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Ekwe - Two-pitch Ibo log drum. Available in two types of hardwood (yellow or red). Played with either a plain straight wood stick or a rubber-tipped short beater similar to a large balafon or Alo (long gong-bell) mallet. These log drums are found in the eastern part of Nigeria. Larger Ekwes are usually played with two sticks, while smaller ones are usually played with only one stick.

The Ube wood that is used for carving Yellow Ekwe log drums is also called "white wood," but not because the yellow outer part of the drum is the wood's natural color... instead, the drum's shell is painted with a yellow powder (that prior to being applied to the drum shell is diluted in water).

The Red Ekwe is carved from a naturally-red wood called "Orji" in the Ibo language. In English, it is called Padauk (which, despite its unusual spelling, is pronounced "puh DOOK") or Vermillion. This wood is more expensive than the "white" wood used in the Yellow Ekwe both because of its beautiful intense (and very natural) red color and its ability to resist insect (termite/worm) damage. Although a wide variety of wood types proliferate in the bush lands (jungles) of Nigeria, Orji/Padauk/Vermillion is not especially abundant.

Both colors/types of log drums have a fairly mellow timbre, as the key to log drum playing has more to do with specific articulation and phrasing of characteristic patterns and polyrhthmic interplay between the drums (as each log drum is usually played by a separate drummer), so a long resonance time (like that of precisely-tuned slit drums) would tend to 'muddy' the rhythms. In an ensemble situation, these drums work well with Katá/TiBwa/Guagua bamboo log drums since their sound is similarly punchy but different. Normally one can resolve the individual Ekwe parts in complex performances by hearing the tone of differently-sized log drums (mixing red and white is not an issue as their sizes are more critical to their sounds), and while an arrangement mixing both bamboo and wood log drums is non-traditional within Nigeria's Ibo communities, some percussionists have done so with very good results.

Because our stock of log drums can vary from season to season (depending on growing conditions and what we've already sold from existing stock), if you are adamant about needing particular sizes in one particular color or the other, it's best to contact us to find out what we have and/or what's on order. Like the Katá, this instrument acquires a substantial part of its characteristic sound from being cured (dried slowly), and like the process used to produce kiln-dried wood for the construction industry, the Nigerian carvers' curing of log-drum wood is a process that is best not rushed (because rapidly-dried wood tends to crack).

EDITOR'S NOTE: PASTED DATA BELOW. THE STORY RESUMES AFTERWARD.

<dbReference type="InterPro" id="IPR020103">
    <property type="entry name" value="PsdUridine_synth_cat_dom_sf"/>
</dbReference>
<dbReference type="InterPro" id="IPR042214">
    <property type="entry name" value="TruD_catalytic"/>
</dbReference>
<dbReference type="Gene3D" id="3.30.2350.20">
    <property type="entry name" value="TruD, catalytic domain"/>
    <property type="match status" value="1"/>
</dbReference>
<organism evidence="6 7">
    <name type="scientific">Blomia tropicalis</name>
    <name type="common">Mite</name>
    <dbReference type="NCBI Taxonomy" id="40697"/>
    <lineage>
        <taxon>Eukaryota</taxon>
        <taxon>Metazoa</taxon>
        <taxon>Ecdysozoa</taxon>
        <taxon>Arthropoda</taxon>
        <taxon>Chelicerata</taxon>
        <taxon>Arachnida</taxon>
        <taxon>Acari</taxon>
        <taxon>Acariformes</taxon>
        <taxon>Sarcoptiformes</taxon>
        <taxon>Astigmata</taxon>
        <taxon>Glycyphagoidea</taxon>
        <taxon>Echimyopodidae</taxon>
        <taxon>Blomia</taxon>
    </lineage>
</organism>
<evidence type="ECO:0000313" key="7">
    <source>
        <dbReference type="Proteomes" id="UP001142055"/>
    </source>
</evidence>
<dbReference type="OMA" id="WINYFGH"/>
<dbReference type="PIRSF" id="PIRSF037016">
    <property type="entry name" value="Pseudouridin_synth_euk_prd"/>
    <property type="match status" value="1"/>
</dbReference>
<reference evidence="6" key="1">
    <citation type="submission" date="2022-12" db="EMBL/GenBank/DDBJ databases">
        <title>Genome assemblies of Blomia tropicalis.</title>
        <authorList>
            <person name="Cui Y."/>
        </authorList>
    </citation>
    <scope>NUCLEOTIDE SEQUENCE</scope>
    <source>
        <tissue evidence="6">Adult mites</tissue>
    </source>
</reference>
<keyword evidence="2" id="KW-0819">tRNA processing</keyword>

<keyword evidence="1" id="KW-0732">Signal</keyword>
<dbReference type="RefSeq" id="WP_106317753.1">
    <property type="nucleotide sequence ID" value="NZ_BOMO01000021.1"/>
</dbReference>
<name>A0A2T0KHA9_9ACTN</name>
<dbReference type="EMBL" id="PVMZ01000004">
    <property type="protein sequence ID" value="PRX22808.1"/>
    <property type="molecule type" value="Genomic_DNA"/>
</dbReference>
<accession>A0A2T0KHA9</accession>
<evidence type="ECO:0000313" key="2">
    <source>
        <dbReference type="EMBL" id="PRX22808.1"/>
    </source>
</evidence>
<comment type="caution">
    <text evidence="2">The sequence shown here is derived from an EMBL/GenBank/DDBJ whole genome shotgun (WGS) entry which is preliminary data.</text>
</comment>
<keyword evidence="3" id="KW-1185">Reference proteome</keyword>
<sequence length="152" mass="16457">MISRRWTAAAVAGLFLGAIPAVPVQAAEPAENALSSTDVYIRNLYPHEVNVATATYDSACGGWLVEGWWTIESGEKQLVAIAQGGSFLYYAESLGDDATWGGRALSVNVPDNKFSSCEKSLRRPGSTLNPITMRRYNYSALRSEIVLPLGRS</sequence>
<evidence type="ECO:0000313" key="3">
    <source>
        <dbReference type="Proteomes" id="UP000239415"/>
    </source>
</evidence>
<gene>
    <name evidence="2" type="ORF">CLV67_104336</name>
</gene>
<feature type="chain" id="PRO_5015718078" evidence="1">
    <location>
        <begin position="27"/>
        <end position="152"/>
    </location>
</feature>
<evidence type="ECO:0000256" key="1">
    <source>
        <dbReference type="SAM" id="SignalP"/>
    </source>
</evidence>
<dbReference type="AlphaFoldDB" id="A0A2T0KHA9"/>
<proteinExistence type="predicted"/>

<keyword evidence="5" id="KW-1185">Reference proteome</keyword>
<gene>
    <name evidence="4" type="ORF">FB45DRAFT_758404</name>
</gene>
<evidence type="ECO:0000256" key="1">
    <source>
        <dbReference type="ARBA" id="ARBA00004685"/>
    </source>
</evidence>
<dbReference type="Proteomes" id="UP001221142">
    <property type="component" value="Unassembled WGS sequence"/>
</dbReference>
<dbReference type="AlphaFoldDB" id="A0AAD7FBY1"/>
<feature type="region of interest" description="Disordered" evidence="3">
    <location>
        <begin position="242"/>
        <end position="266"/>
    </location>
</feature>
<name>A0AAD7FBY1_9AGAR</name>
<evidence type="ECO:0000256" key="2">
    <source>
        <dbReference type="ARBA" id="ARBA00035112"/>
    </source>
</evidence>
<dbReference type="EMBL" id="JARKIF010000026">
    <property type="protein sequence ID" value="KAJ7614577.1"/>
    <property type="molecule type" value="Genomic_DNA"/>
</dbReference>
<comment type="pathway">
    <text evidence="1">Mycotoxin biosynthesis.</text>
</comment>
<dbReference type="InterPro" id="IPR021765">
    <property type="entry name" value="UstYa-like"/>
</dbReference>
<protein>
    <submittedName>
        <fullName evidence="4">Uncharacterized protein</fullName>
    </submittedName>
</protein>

Log drums can be stored and transported like other drums; it is neither necessary to give them special treatment (like oil or wax applications) nor is it recommended to leave them outdoors for extended periods of inclement weather. They can be rather bulky and seemingly rough in appearance, however like many directly-imported African instruments, Motherland Music's Ekwes (and Krins) are the real thing, hand-crafted in classic proportions by local carvers as they have done so for untold generations. If you need your drums blessed by a priest for a performance, gift to a dignitary, or special occasion, we can probably arrange for you to meet with a Nigerian priest here in our store (or it can be blessed by the priest prior to shipment to you). If you are storing log drums for a long time (several months), the primary consideration is humidity, so it's best to store them where ambient humidity generally remains below 40%. We call that California desert-land around here.

While we stock log drums in two basic types (Ekwe and Krin) and various sizes are given in inches, these sizes are approximate as carvers generally use a more wholistic approach to sizing a drum, whether it's a djembe or a log drum, and it's not especially likely to be done in exact-inch-size increments. Another way to look at (and listen to, and buy) log drums is the classic "family of three" size tradition (small or baby/solo drum, medium or daddy/2nd accompaniment drum, and large or mommy/1st accompaniment drum) for a pleasing tonal variation when buying a set, as is usually done with batá and conga drums (which admittedly are from a different culture, that of the Yoruba people). It is also certainly acceptable to players in the west to combine ekwes with krins in ensemble playing, as their sounds are similar. However, like most of our drums, each hand-carved log drum is its own work of art and (just like people) no two are exactly alike. Enjoy combining or separating the unique sounds of various styles/woods/sizes/types of log drums to get the sounds you want. Feel free to buy all we have for sale; we'll eventually get more!


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Last modified: Sunday, March 22, 2009

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